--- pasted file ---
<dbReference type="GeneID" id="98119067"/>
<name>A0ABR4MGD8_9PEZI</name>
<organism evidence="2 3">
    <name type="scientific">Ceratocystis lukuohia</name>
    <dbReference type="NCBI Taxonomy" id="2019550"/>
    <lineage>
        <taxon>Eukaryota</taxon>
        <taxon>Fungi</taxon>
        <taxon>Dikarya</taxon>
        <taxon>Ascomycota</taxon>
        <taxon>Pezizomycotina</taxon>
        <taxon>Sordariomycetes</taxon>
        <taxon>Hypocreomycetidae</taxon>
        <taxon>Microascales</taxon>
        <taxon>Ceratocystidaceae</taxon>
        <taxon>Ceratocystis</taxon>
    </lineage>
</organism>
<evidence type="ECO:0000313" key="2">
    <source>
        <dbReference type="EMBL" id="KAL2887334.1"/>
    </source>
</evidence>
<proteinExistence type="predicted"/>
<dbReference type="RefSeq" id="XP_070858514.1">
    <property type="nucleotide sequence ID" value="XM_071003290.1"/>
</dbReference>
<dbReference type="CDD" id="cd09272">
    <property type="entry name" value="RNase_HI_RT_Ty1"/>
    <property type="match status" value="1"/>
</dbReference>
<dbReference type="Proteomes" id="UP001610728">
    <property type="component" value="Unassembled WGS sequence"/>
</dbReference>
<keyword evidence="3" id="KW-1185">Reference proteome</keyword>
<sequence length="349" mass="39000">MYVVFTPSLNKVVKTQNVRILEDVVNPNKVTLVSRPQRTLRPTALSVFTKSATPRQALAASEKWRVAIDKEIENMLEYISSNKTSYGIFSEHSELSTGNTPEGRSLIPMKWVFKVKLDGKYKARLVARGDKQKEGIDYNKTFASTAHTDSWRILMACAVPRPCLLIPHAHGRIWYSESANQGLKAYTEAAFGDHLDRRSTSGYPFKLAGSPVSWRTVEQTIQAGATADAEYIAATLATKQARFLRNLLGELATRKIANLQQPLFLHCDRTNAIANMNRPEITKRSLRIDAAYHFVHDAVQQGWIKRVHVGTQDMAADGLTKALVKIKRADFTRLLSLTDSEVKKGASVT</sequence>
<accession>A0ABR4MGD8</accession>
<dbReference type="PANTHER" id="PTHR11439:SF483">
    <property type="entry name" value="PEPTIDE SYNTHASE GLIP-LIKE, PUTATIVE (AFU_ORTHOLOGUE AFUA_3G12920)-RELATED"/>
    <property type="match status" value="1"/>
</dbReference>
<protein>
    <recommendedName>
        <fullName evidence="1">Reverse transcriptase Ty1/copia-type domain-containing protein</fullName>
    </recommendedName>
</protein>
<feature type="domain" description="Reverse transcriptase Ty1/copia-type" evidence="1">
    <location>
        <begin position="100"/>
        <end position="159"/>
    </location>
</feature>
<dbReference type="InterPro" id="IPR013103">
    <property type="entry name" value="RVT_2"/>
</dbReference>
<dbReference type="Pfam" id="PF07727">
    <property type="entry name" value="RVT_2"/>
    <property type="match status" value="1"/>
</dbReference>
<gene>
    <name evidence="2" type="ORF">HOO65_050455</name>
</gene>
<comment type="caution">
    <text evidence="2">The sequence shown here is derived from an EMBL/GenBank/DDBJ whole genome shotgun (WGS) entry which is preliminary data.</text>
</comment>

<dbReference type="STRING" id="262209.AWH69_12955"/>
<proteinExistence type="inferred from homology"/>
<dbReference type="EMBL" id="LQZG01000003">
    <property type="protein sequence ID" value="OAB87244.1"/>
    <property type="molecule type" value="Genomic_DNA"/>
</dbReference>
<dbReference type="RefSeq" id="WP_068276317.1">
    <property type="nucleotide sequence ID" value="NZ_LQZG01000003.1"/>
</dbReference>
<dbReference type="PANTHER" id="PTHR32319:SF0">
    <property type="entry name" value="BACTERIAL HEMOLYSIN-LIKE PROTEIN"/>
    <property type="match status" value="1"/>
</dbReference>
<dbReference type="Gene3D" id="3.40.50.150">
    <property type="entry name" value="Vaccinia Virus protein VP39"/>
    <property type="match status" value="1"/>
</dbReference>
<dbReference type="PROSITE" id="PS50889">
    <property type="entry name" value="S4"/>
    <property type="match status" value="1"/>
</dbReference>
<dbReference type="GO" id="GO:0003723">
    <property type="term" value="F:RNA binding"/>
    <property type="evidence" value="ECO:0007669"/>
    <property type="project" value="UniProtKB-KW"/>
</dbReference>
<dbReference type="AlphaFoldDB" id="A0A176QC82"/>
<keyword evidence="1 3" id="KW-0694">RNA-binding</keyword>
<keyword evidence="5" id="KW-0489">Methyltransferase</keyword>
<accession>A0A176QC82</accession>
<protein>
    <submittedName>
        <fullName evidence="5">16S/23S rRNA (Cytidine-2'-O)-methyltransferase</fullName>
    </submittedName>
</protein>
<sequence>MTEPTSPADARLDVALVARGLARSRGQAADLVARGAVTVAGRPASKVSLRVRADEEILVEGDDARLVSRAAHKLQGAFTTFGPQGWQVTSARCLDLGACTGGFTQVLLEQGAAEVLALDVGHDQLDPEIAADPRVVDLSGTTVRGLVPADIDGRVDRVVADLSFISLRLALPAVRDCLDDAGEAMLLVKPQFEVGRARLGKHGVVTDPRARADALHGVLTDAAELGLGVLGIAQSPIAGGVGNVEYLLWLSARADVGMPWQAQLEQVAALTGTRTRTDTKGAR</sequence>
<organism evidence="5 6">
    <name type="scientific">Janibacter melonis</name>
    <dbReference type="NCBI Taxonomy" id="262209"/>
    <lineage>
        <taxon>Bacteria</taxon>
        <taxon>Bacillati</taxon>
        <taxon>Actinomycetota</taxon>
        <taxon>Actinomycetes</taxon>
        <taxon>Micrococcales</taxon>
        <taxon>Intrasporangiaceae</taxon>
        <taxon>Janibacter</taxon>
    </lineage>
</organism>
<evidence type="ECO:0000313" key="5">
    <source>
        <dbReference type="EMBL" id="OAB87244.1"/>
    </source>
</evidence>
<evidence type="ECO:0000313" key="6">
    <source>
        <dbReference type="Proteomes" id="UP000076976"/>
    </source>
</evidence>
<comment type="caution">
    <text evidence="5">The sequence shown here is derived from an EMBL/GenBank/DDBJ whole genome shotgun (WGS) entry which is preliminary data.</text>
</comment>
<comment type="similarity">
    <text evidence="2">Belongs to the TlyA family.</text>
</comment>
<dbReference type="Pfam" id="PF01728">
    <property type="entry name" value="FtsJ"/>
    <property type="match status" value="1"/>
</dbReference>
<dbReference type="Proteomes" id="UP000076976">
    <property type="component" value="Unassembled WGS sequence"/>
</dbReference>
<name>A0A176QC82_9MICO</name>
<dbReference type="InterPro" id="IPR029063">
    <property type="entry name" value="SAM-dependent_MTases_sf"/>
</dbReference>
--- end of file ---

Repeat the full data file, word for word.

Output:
<dbReference type="GeneID" id="98119067"/>
<name>A0ABR4MGD8_9PEZI</name>
<organism evidence="2 3">
    <name type="scientific">Ceratocystis lukuohia</name>
    <dbReference type="NCBI Taxonomy" id="2019550"/>
    <lineage>
        <taxon>Eukaryota</taxon>
        <taxon>Fungi</taxon>
        <taxon>Dikarya</taxon>
        <taxon>Ascomycota</taxon>
        <taxon>Pezizomycotina</taxon>
        <taxon>Sordariomycetes</taxon>
        <taxon>Hypocreomycetidae</taxon>
        <taxon>Microascales</taxon>
        <taxon>Ceratocystidaceae</taxon>
        <taxon>Ceratocystis</taxon>
    </lineage>
</organism>
<evidence type="ECO:0000313" key="2">
    <source>
        <dbReference type="EMBL" id="KAL2887334.1"/>
    </source>
</evidence>
<proteinExistence type="predicted"/>
<dbReference type="RefSeq" id="XP_070858514.1">
    <property type="nucleotide sequence ID" value="XM_071003290.1"/>
</dbReference>
<dbReference type="CDD" id="cd09272">
    <property type="entry name" value="RNase_HI_RT_Ty1"/>
    <property type="match status" value="1"/>
</dbReference>
<dbReference type="Proteomes" id="UP001610728">
    <property type="component" value="Unassembled WGS sequence"/>
</dbReference>
<keyword evidence="3" id="KW-1185">Reference proteome</keyword>
<sequence length="349" mass="39000">MYVVFTPSLNKVVKTQNVRILEDVVNPNKVTLVSRPQRTLRPTALSVFTKSATPRQALAASEKWRVAIDKEIENMLEYISSNKTSYGIFSEHSELSTGNTPEGRSLIPMKWVFKVKLDGKYKARLVARGDKQKEGIDYNKTFASTAHTDSWRILMACAVPRPCLLIPHAHGRIWYSESANQGLKAYTEAAFGDHLDRRSTSGYPFKLAGSPVSWRTVEQTIQAGATADAEYIAATLATKQARFLRNLLGELATRKIANLQQPLFLHCDRTNAIANMNRPEITKRSLRIDAAYHFVHDAVQQGWIKRVHVGTQDMAADGLTKALVKIKRADFTRLLSLTDSEVKKGASVT</sequence>
<accession>A0ABR4MGD8</accession>
<dbReference type="PANTHER" id="PTHR11439:SF483">
    <property type="entry name" value="PEPTIDE SYNTHASE GLIP-LIKE, PUTATIVE (AFU_ORTHOLOGUE AFUA_3G12920)-RELATED"/>
    <property type="match status" value="1"/>
</dbReference>
<protein>
    <recommendedName>
        <fullName evidence="1">Reverse transcriptase Ty1/copia-type domain-containing protein</fullName>
    </recommendedName>
</protein>
<feature type="domain" description="Reverse transcriptase Ty1/copia-type" evidence="1">
    <location>
        <begin position="100"/>
        <end position="159"/>
    </location>
</feature>
<dbReference type="InterPro" id="IPR013103">
    <property type="entry name" value="RVT_2"/>
</dbReference>
<dbReference type="Pfam" id="PF07727">
    <property type="entry name" value="RVT_2"/>
    <property type="match status" value="1"/>
</dbReference>
<gene>
    <name evidence="2" type="ORF">HOO65_050455</name>
</gene>
<comment type="caution">
    <text evidence="2">The sequence shown here is derived from an EMBL/GenBank/DDBJ whole genome shotgun (WGS) entry which is preliminary data.</text>
</comment>

<dbReference type="STRING" id="262209.AWH69_12955"/>
<proteinExistence type="inferred from homology"/>
<dbReference type="EMBL" id="LQZG01000003">
    <property type="protein sequence ID" value="OAB87244.1"/>
    <property type="molecule type" value="Genomic_DNA"/>
</dbReference>
<dbReference type="RefSeq" id="WP_068276317.1">
    <property type="nucleotide sequence ID" value="NZ_LQZG01000003.1"/>
</dbReference>
<dbReference type="PANTHER" id="PTHR32319:SF0">
    <property type="entry name" value="BACTERIAL HEMOLYSIN-LIKE PROTEIN"/>
    <property type="match status" value="1"/>
</dbReference>
<dbReference type="Gene3D" id="3.40.50.150">
    <property type="entry name" value="Vaccinia Virus protein VP39"/>
    <property type="match status" value="1"/>
</dbReference>
<dbReference type="PROSITE" id="PS50889">
    <property type="entry name" value="S4"/>
    <property type="match status" value="1"/>
</dbReference>
<dbReference type="GO" id="GO:0003723">
    <property type="term" value="F:RNA binding"/>
    <property type="evidence" value="ECO:0007669"/>
    <property type="project" value="UniProtKB-KW"/>
</dbReference>
<dbReference type="AlphaFoldDB" id="A0A176QC82"/>
<keyword evidence="1 3" id="KW-0694">RNA-binding</keyword>
<keyword evidence="5" id="KW-0489">Methyltransferase</keyword>
<accession>A0A176QC82</accession>
<protein>
    <submittedName>
        <fullName evidence="5">16S/23S rRNA (Cytidine-2'-O)-methyltransferase</fullName>
    </submittedName>
</protein>
<sequence>MTEPTSPADARLDVALVARGLARSRGQAADLVARGAVTVAGRPASKVSLRVRADEEILVEGDDARLVSRAAHKLQGAFTTFGPQGWQVTSARCLDLGACTGGFTQVLLEQGAAEVLALDVGHDQLDPEIAADPRVVDLSGTTVRGLVPADIDGRVDRVVADLSFISLRLALPAVRDCLDDAGEAMLLVKPQFEVGRARLGKHGVVTDPRARADALHGVLTDAAELGLGVLGIAQSPIAGGVGNVEYLLWLSARADVGMPWQAQLEQVAALTGTRTRTDTKGAR</sequence>
<organism evidence="5 6">
    <name type="scientific">Janibacter melonis</name>
    <dbReference type="NCBI Taxonomy" id="262209"/>
    <lineage>
        <taxon>Bacteria</taxon>
        <taxon>Bacillati</taxon>
        <taxon>Actinomycetota</taxon>
        <taxon>Actinomycetes</taxon>
        <taxon>Micrococcales</taxon>
        <taxon>Intrasporangiaceae</taxon>
        <taxon>Janibacter</taxon>
    </lineage>
</organism>
<evidence type="ECO:0000313" key="5">
    <source>
        <dbReference type="EMBL" id="OAB87244.1"/>
    </source>
</evidence>
<evidence type="ECO:0000313" key="6">
    <source>
        <dbReference type="Proteomes" id="UP000076976"/>
    </source>
</evidence>
<comment type="caution">
    <text evidence="5">The sequence shown here is derived from an EMBL/GenBank/DDBJ whole genome shotgun (WGS) entry which is preliminary data.</text>
</comment>
<comment type="similarity">
    <text evidence="2">Belongs to the TlyA family.</text>
</comment>
<dbReference type="Pfam" id="PF01728">
    <property type="entry name" value="FtsJ"/>
    <property type="match status" value="1"/>
</dbReference>
<dbReference type="Proteomes" id="UP000076976">
    <property type="component" value="Unassembled WGS sequence"/>
</dbReference>
<name>A0A176QC82_9MICO</name>
<dbReference type="InterPro" id="IPR029063">
    <property type="entry name" value="SAM-dependent_MTases_sf"/>
</dbReference>